Cap­ture the col­ors of fall by pre­serv­ing leaves

Daily Freeman (Kingston, NY) - - LIFE - By Holly Ramer

As a life­long New Eng­lan­der, I know how beau­ti­ful and fleet­ing fall fo­liage is each year. Thanks to my lat­est test-drive of var­i­ous craft­ing tech­niques, I now know how finicky and frus­trat­ing it is to try to pre­serve some of that color.

Though some wor­ried that a sum­mer drought would mean muted leaves, this sea­son’s fo­liage has been spec­tac­u­lar, at least in my cor­ner of New Hamp­shire. But I’m start­ing to think pho­to­graphs might be the best way to cap­ture those col­ors.

Since there are so many dif­fer­ent ways to pre­serve leaves, I tried four meth­ods in­stead of this col­umn’s usual three. None of them were par­tic­u­larly dif­fi­cult, but they all suf­fered from the same un­avoid­able prob­lem: The leaves had to dry out for a few days be­fore var­i­ous pro­tec­tive coat­ings could be ap­plied. And by then, some of the bright­est col­ors had faded.

Still, the re­sults were pretty, and the leaves look nice scat­tered on a shelf or strung on clear thread to make a dec­o­ra­tive gar­land. One caveat: Be­cause I tried all of these tech­niques in just the last few weeks, I don’t know how well the re­sults will hold up over time.

Acrylic Spray

This method was the eas­i­est and fastest, though prob­a­bly a bet­ter tech­nique for adults than chil­dren given that it in­volves an aerosol spray. I came across this tech­nique on a blog called Small + Friendly (http://bit. ly/2efV0Id), and it couldn’t be sim­pler: Al­low leaves to dry be­tween the pages of a book for a few days, spray one side with an acrylic fix­a­tive, al­low to dry, and then flip them over and spray the other side. I used Kry­lon Crys­tal Clear in the matte fin­ish, and placed the leaves in a card­board box lined

with waxed pa­per to avoid stick­ing and con­tain the spray.

I liked how this method didn’t leave a thick, ob­vi­ous coat­ing on the leaves, and while I only sprayed a few leaves, it would be easy to coat a large num­ber at a time. Cost: 7 Ease: 9 Re­sults: 7

De­coupage Glue

This tech­nique was easy but a bit messy, and took a bit of time given that the coat­ing had to dry be­fore the leaves could be flipped over.

My in­spi­ra­tion was a blog called Gin­ger­bread Snowflakes (http://bit.ly/1rZl443), which fea­tures a de­tailed de­scrip­tion of the process. Again, start­ing with leaves that have been pressed and dried, coat both sides of each leaf with de­coupage glue, wait­ing for one side to dry be­fore ap­ply­ing the glue to the other side. I used matte fin­ish Mod Podge and a small foam brush.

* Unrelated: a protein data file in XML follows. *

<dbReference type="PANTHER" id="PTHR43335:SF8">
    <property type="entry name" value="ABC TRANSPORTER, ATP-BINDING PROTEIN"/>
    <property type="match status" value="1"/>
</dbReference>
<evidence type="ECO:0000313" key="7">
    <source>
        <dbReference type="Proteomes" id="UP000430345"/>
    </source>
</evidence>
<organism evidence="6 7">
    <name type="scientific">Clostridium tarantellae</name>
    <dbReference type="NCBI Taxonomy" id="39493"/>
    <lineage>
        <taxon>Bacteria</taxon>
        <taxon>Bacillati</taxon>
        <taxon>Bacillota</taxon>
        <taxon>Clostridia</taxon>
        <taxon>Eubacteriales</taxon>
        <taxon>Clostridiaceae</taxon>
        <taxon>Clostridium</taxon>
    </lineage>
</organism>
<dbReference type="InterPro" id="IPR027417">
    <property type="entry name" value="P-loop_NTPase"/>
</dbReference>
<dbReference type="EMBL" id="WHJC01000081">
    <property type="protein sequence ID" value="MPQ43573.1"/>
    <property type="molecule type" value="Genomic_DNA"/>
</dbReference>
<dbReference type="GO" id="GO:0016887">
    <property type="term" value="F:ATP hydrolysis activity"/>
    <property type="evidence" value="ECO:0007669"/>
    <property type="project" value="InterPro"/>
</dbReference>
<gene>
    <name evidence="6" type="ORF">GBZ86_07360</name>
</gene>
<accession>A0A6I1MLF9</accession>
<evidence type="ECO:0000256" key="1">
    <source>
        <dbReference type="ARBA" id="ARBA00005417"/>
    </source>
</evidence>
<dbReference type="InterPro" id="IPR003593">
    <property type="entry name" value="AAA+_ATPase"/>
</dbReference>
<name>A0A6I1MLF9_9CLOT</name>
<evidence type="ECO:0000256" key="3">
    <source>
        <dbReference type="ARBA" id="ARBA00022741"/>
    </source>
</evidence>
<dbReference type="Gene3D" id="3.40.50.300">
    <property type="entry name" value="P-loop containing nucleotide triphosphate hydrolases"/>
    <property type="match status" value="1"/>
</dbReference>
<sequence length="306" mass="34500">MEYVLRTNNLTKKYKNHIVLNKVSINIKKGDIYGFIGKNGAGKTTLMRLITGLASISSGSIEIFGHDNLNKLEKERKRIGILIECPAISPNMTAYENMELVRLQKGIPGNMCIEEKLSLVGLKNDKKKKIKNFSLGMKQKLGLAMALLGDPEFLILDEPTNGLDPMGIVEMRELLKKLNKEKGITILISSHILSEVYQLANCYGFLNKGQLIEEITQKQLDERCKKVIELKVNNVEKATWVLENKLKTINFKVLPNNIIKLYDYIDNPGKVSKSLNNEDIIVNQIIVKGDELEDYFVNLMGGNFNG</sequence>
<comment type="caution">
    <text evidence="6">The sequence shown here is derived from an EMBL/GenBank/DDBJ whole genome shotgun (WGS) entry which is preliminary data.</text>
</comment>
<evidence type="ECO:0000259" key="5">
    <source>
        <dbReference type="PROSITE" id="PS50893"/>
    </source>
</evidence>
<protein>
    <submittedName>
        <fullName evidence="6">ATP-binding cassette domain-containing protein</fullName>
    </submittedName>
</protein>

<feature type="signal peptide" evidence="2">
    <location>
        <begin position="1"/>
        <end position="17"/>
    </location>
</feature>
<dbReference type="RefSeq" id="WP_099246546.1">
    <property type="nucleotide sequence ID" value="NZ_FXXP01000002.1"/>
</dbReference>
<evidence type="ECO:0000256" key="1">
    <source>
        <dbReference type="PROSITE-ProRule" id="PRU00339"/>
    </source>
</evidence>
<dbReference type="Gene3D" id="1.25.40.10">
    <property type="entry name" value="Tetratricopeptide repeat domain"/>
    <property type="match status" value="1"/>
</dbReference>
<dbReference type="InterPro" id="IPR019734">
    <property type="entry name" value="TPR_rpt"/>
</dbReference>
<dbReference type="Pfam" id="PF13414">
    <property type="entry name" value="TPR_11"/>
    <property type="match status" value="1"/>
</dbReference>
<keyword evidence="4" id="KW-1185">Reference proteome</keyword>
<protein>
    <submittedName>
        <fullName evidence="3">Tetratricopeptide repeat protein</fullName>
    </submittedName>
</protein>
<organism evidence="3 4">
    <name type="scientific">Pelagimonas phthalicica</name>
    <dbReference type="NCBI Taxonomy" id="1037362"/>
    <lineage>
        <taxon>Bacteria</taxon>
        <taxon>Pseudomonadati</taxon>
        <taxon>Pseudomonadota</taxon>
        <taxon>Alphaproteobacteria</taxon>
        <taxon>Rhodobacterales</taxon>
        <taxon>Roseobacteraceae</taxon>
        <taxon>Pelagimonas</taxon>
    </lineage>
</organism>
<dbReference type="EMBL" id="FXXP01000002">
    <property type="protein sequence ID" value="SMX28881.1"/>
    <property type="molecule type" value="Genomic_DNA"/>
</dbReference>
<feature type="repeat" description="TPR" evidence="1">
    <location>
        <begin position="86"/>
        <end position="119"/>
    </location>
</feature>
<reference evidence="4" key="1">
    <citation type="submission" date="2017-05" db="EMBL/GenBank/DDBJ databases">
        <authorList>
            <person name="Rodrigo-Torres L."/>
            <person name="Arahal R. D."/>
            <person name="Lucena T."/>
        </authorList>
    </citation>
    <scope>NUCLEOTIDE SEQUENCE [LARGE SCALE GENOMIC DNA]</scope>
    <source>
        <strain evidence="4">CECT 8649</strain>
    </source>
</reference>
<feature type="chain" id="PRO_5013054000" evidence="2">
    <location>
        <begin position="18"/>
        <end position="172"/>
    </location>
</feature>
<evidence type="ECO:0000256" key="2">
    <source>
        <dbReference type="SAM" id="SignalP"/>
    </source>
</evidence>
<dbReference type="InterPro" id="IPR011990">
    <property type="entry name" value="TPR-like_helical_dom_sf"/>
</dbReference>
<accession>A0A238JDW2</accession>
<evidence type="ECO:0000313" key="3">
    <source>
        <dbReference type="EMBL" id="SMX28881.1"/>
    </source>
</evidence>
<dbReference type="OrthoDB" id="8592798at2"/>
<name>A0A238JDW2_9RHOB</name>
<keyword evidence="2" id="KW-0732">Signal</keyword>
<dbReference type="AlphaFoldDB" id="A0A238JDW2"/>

While this would be a good method for chil­dren to try, I did find that I had to be care­ful not to break the brit­tle leaves as I brushed. The re­sult­ing leaves end up slightly pli­able, with a thicker, more ob­vi­ous fin­ish than the acrylic spray. Cost: 7 Ease: 6 Re­sults: 6 Wax

I had read sev­eral blog­gers’ ac­counts of try­ing this method and was a bit in­tim­i­dated by tales of hot messes. But I found it easy and man­age­able in terms of mess. The ba­sic steps, as out­lined on the blog Clover Lane (http://bit.ly/2emUMeq), in­volve melt­ing paraf­fin wax in a dis­pos­able foil pan, hold­ing a leaf by the stem and dip­ping it into the wax. I cov­ered my coun­ters with news­pa­per and then waxed pa­per to con­tain any drips.

I liked the slight sheen the wax added to the leaves, and though it took a bit of time for the wax to melt, dip­ping one leaf af­ter another was pretty quick.

While the sup­plies for all the tech­niques were sim­i­lar in cost, I marked this one as a bit more ex­pen­sive only be­cause un­like with the spray and the Mod Podge, I’m un­likely to use the leftovers for other projects. Cost: 6 Ease: 6 Re­sults: 8

Glyc­erin

Martha Ste­wart (http:// bit.ly/2dVr1lz) rec­om­mends pre­serv­ing leaves in a mix­ture of glyc­erin and wa­ter. This was the most time-con­sum­ing method be­cause the leaves have to sit for a day or two in the so­lu­tion, but it also was the most hands-off tech­nique.

Mix 1 part liq­uid glyc­erin to 2 parts wa­ter in a shal­low con­tainer, soak the leaves and let them sit. Once re­moved, al­low the leaves to dry on pa­per tow­els. I wasn’t thrilled with the re­sults. My leaves were pli­able, but they also ap­peared more dis­col­ored than the oth­ers, though that may have been an is­sue with those par­tic­u­lar leaves.

I had to go to sev­eral stores look­ing for liq­uid glyc­erin be­fore find­ing it at a drug store, and though it wasn’t ex­pen­sive, it doesn’t lend it­self to other craft projects as well as the spray or Mod Podge.

Cost: 5 Ease: 5 Re­sults: 5

HOLLY RAMER — THE AS­SO­CI­ATED PRESS

This photo shows ex­am­ples of leaves pre­served by dif­fer­ent meth­ods, noted be­low each leaf, in Hop­kin­ton, N.H. The vi­brant col­ors of au­tumn leaves are fleet­ing, but they can be pre­served by coat­ing leaves with a va­ri­ety of sub­stances.

HOLLY RAMER — THE AS­SO­CI­ATED PRESS

This photo shows a va­ri­ety of leaves strung to­gether and hung as a dec­o­ra­tive gar­land in Hop­kin­ton, N.H. Ex­tend the beauty of fall by pre­serv­ing au­tumn leaves and turn­ing them into dec­o­ra­tions.

This photo shows some of the sup­plies fre­quently used for pre­serv­ing au­tumn leaves. Pre­serv­ing leaves isn’t dif­fi­cult, but it can be messy, de­pend­ing on which tech­nique you use.

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